Guess what is the first thing I have my students do? Tune up? Stop chewing gum? No! Play the piano!
There is no better way to understand harmony and broaden your musicality than to play the piano. Most of my favorite musicians play (or played) some, or a lot, of piano: Ray Brown, Jack DeJohnette, Michael Brecker and Jaco Pastorius, to name a few. There is nothing like playing a chord in your left hand and playing an accompanying scale (or scales) in your right to understand their relationship.
We fear what we do not understand.
I used to not like diminished chords until I started studying them in depth. I found the major and minor triads nested within them and the different applications of diminished harmony. And guess what? I now think that diminished harmony is some of the most beautiful there is! The same is true of altered dominants. It was hard enough to play on a D7 chord but when I saw the numbers that came after it they just looked like an algebraic equation! It wasn’t until I started to study the melodic minor and its modes and other advanced harmony that I started to fully grasp the sublime beauty of these odd-sounding dissonant chords.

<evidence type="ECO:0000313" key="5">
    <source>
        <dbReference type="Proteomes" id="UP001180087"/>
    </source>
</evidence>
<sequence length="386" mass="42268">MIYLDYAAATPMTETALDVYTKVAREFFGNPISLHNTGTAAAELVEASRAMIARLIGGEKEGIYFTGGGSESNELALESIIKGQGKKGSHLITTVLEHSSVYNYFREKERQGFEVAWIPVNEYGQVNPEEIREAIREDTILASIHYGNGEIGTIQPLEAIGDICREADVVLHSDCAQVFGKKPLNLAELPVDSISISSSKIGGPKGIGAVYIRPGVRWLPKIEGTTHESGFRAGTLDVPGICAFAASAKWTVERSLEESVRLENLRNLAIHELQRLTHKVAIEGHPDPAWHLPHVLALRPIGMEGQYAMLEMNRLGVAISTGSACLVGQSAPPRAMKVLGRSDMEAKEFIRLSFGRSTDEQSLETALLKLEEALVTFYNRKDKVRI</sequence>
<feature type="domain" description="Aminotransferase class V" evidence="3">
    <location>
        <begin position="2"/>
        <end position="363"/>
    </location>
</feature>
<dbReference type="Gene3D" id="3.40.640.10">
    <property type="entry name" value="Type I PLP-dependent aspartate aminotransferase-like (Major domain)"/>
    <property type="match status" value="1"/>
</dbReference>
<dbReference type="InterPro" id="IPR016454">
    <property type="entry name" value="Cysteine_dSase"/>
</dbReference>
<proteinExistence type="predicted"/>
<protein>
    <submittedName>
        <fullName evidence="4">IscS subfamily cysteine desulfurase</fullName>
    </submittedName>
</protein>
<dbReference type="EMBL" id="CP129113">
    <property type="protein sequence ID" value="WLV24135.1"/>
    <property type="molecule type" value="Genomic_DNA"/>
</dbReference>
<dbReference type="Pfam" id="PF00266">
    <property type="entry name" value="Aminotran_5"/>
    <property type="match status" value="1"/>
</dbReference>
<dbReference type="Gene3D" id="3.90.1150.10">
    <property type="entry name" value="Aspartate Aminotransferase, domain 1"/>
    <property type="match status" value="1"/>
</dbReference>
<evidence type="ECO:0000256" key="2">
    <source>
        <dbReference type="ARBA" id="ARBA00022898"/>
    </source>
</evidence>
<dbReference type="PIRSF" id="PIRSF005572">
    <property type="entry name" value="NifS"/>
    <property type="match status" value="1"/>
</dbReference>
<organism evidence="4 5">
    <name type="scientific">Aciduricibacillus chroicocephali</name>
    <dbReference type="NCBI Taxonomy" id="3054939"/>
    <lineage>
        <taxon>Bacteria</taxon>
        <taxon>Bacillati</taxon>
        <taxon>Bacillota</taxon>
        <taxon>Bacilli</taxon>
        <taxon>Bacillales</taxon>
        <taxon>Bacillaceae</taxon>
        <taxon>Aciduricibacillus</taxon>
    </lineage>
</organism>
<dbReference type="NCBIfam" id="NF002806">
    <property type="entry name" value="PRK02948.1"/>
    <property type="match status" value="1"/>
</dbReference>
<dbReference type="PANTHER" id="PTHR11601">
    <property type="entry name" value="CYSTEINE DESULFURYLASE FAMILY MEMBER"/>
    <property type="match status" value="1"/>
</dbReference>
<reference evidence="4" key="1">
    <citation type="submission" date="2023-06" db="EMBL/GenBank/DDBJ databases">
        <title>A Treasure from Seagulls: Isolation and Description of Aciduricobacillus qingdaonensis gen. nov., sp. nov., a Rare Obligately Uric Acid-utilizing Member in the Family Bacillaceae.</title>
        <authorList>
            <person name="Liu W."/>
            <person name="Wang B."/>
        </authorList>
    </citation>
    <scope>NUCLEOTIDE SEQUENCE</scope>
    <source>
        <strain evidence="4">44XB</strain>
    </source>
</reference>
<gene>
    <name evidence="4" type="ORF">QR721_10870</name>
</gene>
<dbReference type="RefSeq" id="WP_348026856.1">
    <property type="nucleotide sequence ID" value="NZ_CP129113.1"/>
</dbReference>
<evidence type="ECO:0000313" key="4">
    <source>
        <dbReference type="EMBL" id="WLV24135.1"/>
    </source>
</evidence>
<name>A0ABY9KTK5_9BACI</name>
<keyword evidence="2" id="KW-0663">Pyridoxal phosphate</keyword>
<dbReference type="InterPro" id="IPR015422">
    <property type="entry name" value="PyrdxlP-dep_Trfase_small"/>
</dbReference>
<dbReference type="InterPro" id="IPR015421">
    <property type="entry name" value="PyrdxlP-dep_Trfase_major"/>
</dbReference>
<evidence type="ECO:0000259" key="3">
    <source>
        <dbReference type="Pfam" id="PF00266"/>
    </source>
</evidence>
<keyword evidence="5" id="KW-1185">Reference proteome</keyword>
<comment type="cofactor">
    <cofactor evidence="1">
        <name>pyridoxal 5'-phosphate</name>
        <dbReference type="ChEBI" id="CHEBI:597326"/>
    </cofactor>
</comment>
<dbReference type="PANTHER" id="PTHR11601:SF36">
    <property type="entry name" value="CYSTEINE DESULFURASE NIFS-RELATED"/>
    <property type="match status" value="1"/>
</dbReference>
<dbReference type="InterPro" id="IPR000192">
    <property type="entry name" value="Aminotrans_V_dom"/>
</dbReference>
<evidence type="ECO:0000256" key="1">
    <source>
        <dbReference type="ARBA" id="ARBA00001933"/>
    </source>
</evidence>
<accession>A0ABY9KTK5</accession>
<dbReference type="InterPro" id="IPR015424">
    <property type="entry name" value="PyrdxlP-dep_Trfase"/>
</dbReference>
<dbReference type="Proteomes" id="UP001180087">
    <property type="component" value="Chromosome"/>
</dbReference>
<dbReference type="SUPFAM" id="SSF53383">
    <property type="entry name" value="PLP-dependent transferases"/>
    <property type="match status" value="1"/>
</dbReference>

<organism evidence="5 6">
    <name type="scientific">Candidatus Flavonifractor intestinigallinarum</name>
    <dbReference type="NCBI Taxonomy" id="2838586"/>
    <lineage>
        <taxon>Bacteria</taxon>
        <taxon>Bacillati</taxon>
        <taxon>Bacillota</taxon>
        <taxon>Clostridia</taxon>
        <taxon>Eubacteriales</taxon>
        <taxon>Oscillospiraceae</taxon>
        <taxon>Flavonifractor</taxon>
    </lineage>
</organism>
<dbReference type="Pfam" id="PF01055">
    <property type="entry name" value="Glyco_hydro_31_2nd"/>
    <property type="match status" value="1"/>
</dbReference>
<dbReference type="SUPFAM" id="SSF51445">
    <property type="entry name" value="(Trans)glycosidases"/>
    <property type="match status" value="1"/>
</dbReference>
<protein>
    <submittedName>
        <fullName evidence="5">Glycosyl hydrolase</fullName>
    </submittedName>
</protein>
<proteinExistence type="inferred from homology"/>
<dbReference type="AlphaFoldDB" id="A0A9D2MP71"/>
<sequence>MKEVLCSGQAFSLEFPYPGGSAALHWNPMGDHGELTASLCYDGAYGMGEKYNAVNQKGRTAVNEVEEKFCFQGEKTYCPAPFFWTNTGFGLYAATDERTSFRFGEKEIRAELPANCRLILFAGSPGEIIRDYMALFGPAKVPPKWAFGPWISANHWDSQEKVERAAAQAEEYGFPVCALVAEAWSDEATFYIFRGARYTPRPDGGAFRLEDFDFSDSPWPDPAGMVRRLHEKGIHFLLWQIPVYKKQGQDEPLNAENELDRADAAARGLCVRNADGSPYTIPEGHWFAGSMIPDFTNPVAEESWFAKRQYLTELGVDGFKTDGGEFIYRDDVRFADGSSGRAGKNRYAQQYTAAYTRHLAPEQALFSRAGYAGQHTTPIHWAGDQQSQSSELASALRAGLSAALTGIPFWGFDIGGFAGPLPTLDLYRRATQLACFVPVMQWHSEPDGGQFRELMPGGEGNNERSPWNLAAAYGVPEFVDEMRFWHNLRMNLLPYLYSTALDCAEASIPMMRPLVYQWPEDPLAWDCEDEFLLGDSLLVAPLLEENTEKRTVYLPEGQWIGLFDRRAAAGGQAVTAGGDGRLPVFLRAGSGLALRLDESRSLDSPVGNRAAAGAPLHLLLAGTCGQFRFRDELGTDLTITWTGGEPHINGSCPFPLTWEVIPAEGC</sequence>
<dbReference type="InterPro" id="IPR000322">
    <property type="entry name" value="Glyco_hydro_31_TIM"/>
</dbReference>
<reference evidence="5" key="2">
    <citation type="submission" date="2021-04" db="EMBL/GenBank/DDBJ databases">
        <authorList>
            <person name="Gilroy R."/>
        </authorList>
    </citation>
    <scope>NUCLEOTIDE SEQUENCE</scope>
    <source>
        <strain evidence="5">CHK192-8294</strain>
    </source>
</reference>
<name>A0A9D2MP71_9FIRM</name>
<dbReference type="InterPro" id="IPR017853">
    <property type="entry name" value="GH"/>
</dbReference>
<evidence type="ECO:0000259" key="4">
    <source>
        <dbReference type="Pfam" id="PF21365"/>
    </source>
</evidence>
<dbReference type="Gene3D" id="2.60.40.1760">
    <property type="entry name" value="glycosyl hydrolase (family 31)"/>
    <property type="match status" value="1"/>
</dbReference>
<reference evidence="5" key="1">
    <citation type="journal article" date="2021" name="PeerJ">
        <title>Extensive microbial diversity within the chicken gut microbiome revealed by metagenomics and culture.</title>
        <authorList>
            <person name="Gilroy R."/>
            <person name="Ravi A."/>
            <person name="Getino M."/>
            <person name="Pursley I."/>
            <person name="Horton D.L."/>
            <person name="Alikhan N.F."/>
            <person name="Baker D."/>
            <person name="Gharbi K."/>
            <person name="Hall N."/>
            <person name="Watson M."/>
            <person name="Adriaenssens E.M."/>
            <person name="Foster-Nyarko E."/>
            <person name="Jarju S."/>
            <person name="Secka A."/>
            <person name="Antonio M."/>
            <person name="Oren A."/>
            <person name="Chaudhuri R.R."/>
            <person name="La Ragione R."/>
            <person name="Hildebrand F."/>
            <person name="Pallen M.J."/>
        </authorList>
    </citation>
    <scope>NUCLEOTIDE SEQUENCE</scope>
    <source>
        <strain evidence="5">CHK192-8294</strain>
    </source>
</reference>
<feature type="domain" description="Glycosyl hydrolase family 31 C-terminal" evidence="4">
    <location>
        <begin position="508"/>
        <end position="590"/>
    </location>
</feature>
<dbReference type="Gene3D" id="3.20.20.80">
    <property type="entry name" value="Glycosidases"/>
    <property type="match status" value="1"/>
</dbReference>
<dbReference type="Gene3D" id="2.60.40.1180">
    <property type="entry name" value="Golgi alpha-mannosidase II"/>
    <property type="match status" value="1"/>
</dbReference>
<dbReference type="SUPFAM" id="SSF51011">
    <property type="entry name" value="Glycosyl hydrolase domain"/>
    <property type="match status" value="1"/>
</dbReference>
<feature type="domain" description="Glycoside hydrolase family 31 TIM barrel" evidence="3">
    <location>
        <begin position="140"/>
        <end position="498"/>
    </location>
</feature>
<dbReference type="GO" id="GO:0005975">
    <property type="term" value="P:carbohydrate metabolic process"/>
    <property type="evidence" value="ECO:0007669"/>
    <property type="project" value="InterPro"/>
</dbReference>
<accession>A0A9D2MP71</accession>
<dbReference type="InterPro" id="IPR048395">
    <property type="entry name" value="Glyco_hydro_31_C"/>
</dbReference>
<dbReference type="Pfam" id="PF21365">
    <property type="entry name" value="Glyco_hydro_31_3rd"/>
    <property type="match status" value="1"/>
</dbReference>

The beautiful bossa “The Dolphin” was written by the enigmatic Louis Eca.
When I first heard it on Bill Evans’ “From Left to Right” album I was instantly captivated.
Undaunted by the many altered dominant chords and oddly moving harmony in Bill’s solo, I just had to transcribe it. Some of the highlights are:
1. The thematic development in bars 1 through 8.
2. The use of the altered dominant scale in bars 28, 35, 46, 47, 63, 70-72
3. The thematic development in bars 56-60
4. The use of triplets in bars 65-67
What I find compelling about Bill Evans’ writing, and some of the songs he recorded, like this one, is the way that they don’t move in predictable, pattern based ways. A friend of mine said he liked to play Bach because ” there was a surprise around every corner.” The same could be said of “The Dolphin.”
Don’t be daunted with the challenges of applying this solo to the bass.
A little bit will go a long way. A software-transcribing program will let you slow it down while you learn it on the piano or bass (or any other instrument). Enjoy!